Rescuers on Monday recovered the body of a man who disappeared in a flash flood that swept away two tents near Lishi Creek (栗栖溪) in Nantou County’s Renai Township (仁愛) on Sunday.
Search-and-rescue personnel resumed looking for the 53-year-old man surnamed Lu (盧) at about 7am yesterday morning, after low visibility had forced them to halt the search on Sunday evening.
His body was recovered at about 8:30am.
Photo: Tung Chen-kuo, Taipei Times
Lu was one of four people from two Taichung families carried off early on Sunday as they slept in their tents.
The bodies of Lu’s 12-year-old daughter, a woman surnamed Chen (陳) and her six-year-old son surnamed Lai (賴) had been found on Sunday.
Lu’s wife, surnamed Hu (胡), told rescuers on Sunday that she had only survived because she was sleeping in their vehicle, while Chen’s husband was in his family’s tent, but managed to swim to safety.
State-run Taiwan Power Co (Taipower) yesterday said that its initial investigation showed that faulty insulation around communication cables likely caused a short-circuit that opened the No. 6 floodgate at Nantou Shuili Taguan Power Plant (大觀電廠), upstream of the Lishi Creek, at 4:12am on Sunday.
Taipower’s investigation found that a low water-level alarm went off at 4:21am, alerting an overnight operator, who used the emergency override system to start shutting the gate at 4:28am. The gate was fully closed at 4:43am.
“Nothing like this had ever happened before,” Taipower manager Chang Ting-shu (張廷抒) said by telephone. “That floodgate should not have opened up on its own.”
“It takes 15 minutes to fully open and close the floodgates,” Chang said.
Taipower estimates that about 208m3 of water rushes out of a floodgate every second that it is fully open.
The No. 6 floodgate opened for unexplained reasons again at 5:08am, but the operator discovered the incident “within one minute” and shut the gate again with minimal flooding, Taipower said.
Taipower notifies local officials before opening floodgates at its plants and makes public announcements through loudspeakers in the affected areas an hour before a gate is opened.
Camping is prohibited downstream from any hydroelectric plant in Taiwan, and there are warning signs along the rivers in those areas, Taipower said.
Television footage showed that there was a warning sign at the spot where the two families had camped.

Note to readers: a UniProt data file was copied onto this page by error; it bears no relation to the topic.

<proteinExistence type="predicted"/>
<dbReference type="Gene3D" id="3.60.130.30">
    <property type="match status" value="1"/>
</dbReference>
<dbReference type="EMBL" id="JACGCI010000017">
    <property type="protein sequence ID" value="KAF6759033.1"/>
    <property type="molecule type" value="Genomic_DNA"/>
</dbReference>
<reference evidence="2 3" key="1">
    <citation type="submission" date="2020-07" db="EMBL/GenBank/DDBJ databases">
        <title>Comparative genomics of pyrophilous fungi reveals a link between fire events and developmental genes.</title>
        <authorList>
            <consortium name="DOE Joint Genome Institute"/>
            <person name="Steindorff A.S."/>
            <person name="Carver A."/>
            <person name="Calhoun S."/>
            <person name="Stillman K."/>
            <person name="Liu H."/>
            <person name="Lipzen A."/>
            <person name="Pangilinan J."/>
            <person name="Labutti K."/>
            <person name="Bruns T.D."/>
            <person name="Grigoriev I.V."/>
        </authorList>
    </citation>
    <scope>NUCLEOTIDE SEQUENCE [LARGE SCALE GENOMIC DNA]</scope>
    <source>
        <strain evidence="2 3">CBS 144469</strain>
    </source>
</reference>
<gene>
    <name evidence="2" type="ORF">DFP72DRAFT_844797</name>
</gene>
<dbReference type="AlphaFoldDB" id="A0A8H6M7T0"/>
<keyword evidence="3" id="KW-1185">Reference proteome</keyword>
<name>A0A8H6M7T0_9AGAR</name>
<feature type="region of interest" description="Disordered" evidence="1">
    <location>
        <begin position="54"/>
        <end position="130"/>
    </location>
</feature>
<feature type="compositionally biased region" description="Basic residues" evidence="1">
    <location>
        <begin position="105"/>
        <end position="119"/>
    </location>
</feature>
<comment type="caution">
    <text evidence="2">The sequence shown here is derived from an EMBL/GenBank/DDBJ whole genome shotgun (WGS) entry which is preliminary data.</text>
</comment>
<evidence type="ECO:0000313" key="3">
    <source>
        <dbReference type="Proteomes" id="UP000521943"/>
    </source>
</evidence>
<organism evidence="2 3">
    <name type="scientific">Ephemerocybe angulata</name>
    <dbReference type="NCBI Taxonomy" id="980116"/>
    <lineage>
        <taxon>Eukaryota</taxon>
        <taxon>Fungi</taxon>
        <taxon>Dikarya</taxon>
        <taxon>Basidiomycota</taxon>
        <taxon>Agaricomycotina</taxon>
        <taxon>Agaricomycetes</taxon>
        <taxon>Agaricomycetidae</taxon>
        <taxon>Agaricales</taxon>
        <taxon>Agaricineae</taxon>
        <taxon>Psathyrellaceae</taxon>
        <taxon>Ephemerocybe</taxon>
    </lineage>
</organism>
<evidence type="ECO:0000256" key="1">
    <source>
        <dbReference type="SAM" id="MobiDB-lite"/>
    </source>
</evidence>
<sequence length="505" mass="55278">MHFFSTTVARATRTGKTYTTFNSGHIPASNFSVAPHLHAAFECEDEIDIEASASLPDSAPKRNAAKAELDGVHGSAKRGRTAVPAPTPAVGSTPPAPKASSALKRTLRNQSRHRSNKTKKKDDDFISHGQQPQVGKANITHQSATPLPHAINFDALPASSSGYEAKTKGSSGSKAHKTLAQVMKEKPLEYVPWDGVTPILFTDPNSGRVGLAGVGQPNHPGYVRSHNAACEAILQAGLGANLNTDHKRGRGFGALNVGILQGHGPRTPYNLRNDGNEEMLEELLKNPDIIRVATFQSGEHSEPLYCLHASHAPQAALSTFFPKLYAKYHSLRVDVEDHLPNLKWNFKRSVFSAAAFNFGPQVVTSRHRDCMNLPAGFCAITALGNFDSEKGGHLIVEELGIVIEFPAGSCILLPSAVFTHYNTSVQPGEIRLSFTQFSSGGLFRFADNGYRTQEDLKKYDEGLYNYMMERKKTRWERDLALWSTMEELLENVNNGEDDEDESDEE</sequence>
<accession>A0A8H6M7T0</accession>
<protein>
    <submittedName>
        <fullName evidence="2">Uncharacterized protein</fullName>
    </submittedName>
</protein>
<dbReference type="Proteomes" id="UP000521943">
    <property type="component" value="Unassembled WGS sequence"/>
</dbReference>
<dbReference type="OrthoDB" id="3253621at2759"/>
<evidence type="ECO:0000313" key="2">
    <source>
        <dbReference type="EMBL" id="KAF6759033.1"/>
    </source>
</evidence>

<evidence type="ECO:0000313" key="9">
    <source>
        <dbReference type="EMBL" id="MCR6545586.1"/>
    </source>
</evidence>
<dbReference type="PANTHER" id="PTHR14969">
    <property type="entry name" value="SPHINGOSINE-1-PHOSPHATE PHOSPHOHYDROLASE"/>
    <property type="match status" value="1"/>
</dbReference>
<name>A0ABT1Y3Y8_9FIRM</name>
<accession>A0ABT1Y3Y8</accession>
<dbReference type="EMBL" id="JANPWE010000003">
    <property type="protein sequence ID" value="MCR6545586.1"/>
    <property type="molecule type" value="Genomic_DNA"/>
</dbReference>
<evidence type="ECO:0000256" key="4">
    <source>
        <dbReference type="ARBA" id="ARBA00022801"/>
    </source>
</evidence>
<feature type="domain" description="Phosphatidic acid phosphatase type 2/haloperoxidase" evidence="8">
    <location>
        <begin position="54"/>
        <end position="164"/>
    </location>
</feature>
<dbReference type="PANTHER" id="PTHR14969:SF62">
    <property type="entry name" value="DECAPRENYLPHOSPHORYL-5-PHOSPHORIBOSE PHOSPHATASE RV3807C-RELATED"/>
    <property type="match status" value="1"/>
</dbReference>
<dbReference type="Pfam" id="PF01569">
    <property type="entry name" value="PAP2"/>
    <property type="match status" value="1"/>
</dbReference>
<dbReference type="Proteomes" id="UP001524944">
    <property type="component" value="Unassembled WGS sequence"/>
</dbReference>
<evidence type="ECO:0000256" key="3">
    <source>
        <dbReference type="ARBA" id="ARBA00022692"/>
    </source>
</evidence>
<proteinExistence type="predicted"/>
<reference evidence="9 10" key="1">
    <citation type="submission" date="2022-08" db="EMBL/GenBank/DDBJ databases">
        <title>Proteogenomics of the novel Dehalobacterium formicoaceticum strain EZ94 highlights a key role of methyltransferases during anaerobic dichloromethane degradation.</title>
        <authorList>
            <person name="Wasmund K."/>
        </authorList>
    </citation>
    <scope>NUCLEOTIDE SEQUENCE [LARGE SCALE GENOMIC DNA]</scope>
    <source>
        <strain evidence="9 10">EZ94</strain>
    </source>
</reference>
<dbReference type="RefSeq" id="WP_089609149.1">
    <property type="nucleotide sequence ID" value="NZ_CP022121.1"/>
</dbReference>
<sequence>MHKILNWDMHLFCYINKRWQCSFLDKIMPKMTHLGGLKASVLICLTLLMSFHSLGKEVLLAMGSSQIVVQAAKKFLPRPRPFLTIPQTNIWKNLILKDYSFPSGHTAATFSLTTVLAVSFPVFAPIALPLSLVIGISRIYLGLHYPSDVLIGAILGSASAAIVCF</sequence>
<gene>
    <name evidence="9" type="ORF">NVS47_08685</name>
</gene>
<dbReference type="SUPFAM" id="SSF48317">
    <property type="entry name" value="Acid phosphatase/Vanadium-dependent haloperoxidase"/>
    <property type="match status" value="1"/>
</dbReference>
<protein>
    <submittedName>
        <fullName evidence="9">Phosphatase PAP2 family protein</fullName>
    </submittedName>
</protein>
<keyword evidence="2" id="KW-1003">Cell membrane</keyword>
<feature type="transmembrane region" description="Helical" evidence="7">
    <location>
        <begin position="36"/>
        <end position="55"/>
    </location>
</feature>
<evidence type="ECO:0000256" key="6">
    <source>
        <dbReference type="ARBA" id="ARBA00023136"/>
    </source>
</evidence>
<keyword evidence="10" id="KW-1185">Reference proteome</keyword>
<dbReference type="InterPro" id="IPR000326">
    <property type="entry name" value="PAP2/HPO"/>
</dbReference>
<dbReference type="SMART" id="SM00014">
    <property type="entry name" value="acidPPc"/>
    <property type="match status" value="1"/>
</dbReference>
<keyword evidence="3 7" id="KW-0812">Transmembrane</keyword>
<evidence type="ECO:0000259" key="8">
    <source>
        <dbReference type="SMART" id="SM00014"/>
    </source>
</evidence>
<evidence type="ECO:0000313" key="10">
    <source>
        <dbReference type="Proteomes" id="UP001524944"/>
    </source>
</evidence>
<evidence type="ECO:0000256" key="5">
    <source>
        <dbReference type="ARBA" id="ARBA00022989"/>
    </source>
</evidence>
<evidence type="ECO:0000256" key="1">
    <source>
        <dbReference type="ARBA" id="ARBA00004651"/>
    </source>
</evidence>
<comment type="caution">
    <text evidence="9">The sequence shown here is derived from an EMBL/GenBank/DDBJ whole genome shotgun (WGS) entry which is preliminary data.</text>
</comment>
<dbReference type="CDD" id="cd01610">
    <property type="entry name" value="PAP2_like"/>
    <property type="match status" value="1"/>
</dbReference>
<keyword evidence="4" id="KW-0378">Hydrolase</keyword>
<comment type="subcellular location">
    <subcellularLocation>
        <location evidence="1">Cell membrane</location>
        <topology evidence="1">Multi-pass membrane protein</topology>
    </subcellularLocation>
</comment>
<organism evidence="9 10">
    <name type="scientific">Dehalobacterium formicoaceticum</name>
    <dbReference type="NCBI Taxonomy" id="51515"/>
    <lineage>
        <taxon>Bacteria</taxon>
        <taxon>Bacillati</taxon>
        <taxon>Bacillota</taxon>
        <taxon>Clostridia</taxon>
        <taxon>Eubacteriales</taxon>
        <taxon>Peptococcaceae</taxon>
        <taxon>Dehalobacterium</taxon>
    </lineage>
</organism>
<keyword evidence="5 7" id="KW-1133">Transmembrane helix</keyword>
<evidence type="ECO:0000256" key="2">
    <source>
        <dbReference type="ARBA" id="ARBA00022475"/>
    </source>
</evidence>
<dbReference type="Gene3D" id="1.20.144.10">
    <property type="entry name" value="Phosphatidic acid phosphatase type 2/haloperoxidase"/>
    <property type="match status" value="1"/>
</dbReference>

“People are not supposed to enter a river bed area, but Taipower is still devastated by the magnitude of the accident,” Chang said. “If human error was a factor, we will of course bear the proper responsibility.”
The company is in the process of reviewing its control systems for flaws that could cause a similar accident, Chang said.
“If we find any, we will update the control systems to improve safety for all our dams,” he said.
The Tourism Bureau said that its initial investigation showed that the families had been camping in a restricted area.
A series of discussions on the legacy of martial law and authoritarianism are to be held at the Taipei International Book Exhibition this month, featuring findings and analysis by the Transitional Justice Commission. The commission and publisher Book Republic organized the series, entitled “Escaping the Nation’s Labyrinth of Memory: What Authoritarian Symbols and Records Can Tell Us,” to help people navigate narratives through textual analysis and comparisons with other nations. The four-day series is to begin on Thursday next week with a discussion between commission Chairwoman Yang Tsui (楊翠), Polish-language translator Lin Wei-yun (林蔚昀), and Polish author and artist Pawel Gorecki comparing
‘EFFECTIVE DETERRENCE’: If the Biden administration suspends arms sales to Taiwan, the military could still ready a nimble fighting force for defense, an analyst said The “US Strategic Framework for the Indo-Pacific” last week sparked debate among analysts after US President Donald Trump declassified the document 20 years ahead of schedule. Trump on Tuesday last week released the document that had governed US strategic action in the region since the US leader approved its use in 2018. The document, which outlines US priorities in the region, emphasizes the importance of defending Taiwan against military aggression and facilitating the country’s development of asymmetric strategies and capabilities. The overall directive of the document is for the US to prevent China from establishing sustained air and sea dominance inside the first
MOVING OUT: A former professor said that rent and early education costs in Taipei are the nation’s highest, which makes it difficult for young people to start families The population of Taipei last year fell to the lowest in 23 years due to high rent, more transportation options and the expansion of northern cities into a single metropolis, academics and city officials said on Monday. Data released this month by the Ministry of the Interior showed that the capital was home to 2,602,418 people last year, down 42,623 from 2019. The decline is second only to 1993, when the population fell by 42,828 people, while Taipei’s population was the lowest it has been since 1997. Taipei saw the biggest drop among the six special municipalities, while Taoyuan led the group in
A legislator yesterday called for authorities to investigate the sale of Chinese-made, Internet-connected karaoke machines containing “propaganda songs.” Democratic Progressive Party Legislator Chen Ting-fei (陳亭妃) said she was approached by a person who had discovered Chinese patriotic songs such as My Motherland (我的祖國) — which is commonly referred to as China’s “second national anthem” — in Chinese-made karaoke devices sold in Taiwan. The machines are popular, as they can connect to the Internet, providing access to thousands of songs, she said. One retailer, who asked to remain anonymous, said that the machines first entered the local market about three years ago, starting with